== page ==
- ‘Antennas Have Long Since Invaded Our Brains’: Listening to the ‘Other Music’ in Friedrich Kittler
- Book title
- Thresholds of Listening: Sound, Technics, Space
- Pages (from-to)
- New York: Fordham University Press
- Document type
- Faculty of Humanities (FGw)
- Amsterdam School for Cultural Analysis (ASCA)
"In several articles, Friedrich Kittler addresses the question of music and sound in the age of media. Operating on the intersection between media, art, philology and philosophy, Kittler writes about an "other" music, which was already described by Nietzsche. This music is not concerned with interpretation or subjectivity; instead it is pure data or (media) noise.
Whereas Europe’s traditional written music had been based on a form and a code to keep the ‘ever-present surrounding noise’ at a distance, recording media are purely physical: medium instead of art, data instead of meaning, sound instead of music. They offer a ‘language’ for music directly expressed in terms of sound.
On the one hand, the traditional listening subject is completely sidetracked in this post-human epoch. He is nothing more than a physical receiver, or ‘nerve switch board,’ of information, or sound. On the other hand, Kittler suggests, from Wagner (staging a ‘total world of hearing’) up to today’s digital music, the "other music" of the media age restores the connection between language, music and bodies that had been lost since Pythagoras, thus creating a ‘single positive feedback between sounds and the ears of listeners.’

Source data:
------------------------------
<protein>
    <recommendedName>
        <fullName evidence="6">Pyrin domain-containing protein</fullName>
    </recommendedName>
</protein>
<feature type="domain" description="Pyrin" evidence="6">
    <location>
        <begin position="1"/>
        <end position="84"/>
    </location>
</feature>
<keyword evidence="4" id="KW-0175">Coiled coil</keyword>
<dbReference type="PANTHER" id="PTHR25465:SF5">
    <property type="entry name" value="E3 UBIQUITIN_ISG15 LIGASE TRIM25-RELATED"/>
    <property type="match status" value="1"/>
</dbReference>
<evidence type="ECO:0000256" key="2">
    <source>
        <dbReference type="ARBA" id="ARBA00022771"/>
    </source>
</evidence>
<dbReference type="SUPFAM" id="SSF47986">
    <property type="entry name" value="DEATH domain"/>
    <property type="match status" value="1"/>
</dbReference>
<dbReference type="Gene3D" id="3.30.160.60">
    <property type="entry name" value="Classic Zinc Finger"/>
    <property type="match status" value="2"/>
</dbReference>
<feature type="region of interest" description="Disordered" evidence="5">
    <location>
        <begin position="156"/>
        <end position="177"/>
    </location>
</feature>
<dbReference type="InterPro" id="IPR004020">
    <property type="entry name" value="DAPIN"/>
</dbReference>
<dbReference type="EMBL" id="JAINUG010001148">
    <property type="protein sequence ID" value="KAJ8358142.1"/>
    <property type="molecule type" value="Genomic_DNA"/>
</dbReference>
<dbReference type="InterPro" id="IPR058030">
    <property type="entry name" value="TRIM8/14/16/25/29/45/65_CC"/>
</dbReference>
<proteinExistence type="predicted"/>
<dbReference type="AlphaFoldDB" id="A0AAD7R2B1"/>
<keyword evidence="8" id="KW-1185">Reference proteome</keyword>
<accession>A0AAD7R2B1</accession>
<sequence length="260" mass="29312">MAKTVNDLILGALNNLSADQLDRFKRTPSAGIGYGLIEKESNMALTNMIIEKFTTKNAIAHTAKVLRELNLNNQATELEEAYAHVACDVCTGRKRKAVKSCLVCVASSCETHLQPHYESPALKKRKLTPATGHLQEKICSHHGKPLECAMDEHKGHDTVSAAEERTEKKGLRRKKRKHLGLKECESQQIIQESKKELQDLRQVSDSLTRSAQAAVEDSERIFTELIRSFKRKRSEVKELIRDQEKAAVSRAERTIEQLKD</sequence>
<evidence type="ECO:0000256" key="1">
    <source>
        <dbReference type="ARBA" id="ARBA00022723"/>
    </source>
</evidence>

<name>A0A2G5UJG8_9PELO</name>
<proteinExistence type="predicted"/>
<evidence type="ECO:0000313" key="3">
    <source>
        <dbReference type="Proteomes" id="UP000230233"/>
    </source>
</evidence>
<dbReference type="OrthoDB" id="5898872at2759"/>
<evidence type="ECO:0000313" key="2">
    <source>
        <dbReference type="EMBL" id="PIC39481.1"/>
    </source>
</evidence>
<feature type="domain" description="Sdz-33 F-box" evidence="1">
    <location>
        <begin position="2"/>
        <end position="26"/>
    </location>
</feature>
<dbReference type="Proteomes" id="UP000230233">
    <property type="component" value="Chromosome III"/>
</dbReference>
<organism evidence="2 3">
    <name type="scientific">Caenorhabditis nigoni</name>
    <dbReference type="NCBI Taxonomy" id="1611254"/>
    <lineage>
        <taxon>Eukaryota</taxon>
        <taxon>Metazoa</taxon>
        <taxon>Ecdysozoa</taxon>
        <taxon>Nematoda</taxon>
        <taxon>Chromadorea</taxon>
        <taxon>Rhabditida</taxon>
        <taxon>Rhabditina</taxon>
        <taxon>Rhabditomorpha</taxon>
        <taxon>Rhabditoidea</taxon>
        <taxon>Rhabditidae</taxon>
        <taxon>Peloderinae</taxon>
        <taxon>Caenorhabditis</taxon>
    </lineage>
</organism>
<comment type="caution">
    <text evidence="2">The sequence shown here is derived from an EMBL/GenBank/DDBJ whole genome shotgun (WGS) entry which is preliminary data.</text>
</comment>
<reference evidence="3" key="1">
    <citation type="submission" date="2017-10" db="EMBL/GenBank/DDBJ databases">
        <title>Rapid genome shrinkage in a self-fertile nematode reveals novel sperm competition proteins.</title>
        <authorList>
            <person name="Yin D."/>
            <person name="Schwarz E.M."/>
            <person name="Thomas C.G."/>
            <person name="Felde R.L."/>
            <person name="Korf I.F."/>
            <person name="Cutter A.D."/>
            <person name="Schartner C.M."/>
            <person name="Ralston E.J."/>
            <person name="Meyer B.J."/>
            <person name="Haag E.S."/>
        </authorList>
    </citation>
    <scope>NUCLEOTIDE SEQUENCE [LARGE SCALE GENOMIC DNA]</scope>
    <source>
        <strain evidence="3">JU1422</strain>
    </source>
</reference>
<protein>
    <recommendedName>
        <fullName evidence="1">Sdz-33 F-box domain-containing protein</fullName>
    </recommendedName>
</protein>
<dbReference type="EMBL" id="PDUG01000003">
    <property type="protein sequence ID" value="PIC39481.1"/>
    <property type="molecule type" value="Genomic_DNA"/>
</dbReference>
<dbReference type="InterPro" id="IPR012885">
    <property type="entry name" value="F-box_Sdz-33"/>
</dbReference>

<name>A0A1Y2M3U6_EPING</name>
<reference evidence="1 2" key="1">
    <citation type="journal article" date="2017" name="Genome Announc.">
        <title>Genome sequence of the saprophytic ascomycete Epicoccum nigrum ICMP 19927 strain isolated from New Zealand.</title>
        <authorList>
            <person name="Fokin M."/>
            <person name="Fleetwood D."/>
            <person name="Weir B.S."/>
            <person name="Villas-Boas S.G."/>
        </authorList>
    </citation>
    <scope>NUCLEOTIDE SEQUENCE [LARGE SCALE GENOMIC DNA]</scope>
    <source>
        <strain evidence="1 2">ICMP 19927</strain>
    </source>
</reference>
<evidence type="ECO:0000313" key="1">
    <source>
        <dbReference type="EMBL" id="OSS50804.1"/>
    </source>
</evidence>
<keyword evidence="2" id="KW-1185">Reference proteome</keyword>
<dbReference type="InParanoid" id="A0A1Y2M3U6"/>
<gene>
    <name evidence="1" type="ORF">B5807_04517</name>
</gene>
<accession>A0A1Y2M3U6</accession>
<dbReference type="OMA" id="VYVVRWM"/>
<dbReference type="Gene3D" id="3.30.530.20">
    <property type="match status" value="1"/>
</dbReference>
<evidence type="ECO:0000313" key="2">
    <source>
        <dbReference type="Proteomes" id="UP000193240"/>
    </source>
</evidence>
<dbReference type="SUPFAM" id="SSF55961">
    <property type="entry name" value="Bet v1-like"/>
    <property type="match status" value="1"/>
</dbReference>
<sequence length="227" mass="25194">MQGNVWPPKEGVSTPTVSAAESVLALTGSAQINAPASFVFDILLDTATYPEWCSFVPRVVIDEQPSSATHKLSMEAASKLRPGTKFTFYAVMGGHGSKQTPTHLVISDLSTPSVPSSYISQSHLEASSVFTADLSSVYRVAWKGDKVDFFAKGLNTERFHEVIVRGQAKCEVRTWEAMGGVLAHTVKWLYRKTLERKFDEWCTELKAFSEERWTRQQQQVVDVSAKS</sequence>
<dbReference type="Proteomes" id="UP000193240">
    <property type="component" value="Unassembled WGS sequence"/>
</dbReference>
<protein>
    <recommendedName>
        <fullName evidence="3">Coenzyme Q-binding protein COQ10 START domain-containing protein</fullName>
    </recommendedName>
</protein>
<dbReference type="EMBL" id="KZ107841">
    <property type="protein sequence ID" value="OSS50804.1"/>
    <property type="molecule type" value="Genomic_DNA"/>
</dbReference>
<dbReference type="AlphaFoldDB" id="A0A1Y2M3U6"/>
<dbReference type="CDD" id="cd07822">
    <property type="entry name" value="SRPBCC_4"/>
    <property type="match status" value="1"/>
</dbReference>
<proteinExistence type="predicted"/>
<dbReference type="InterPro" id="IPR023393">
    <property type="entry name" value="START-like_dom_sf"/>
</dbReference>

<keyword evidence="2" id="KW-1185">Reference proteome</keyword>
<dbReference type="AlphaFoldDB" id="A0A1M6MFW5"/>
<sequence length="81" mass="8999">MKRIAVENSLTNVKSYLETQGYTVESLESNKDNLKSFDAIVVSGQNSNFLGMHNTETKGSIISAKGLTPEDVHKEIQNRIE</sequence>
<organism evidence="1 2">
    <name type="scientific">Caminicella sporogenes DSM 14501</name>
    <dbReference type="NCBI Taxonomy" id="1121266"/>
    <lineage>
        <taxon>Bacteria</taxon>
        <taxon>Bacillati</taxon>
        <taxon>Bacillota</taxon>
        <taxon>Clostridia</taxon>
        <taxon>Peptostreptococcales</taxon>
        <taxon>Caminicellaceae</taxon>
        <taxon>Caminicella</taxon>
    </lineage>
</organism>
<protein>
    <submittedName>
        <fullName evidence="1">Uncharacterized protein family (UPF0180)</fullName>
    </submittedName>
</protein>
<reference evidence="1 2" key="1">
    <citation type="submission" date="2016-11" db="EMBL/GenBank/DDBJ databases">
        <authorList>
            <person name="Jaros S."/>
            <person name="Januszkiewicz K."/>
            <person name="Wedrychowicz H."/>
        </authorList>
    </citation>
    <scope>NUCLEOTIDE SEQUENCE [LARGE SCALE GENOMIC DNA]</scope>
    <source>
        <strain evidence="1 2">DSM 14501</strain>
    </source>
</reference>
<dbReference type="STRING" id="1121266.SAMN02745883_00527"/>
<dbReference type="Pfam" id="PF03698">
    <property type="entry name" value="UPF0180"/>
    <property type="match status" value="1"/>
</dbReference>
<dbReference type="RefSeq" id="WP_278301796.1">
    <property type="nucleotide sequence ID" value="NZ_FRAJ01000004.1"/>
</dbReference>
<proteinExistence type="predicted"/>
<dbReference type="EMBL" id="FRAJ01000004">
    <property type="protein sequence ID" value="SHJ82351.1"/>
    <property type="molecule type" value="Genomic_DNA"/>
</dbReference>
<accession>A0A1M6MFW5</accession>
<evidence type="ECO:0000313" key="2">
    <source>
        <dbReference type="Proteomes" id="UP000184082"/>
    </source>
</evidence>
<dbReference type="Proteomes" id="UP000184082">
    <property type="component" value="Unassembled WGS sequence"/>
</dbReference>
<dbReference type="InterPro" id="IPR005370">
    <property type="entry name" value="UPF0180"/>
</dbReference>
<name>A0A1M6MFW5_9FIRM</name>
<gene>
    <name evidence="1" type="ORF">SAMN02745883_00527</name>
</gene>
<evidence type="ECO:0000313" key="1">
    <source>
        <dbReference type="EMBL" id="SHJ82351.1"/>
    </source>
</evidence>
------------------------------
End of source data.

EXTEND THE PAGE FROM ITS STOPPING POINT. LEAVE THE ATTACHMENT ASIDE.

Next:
The article offers a critical close reading of this important, but overlooked aspect of Kittlers work. It constructs a Kittlerian view of music in the age of media, based on the conceptual importance of noise as the technical backdrop of media. It thereby provides the outset of an alternative theoretical trajectory for understanding contemporary, media driven concepts of sound and noise, their relation to the listening subject and the formation of musical - or rather aural - meaning."
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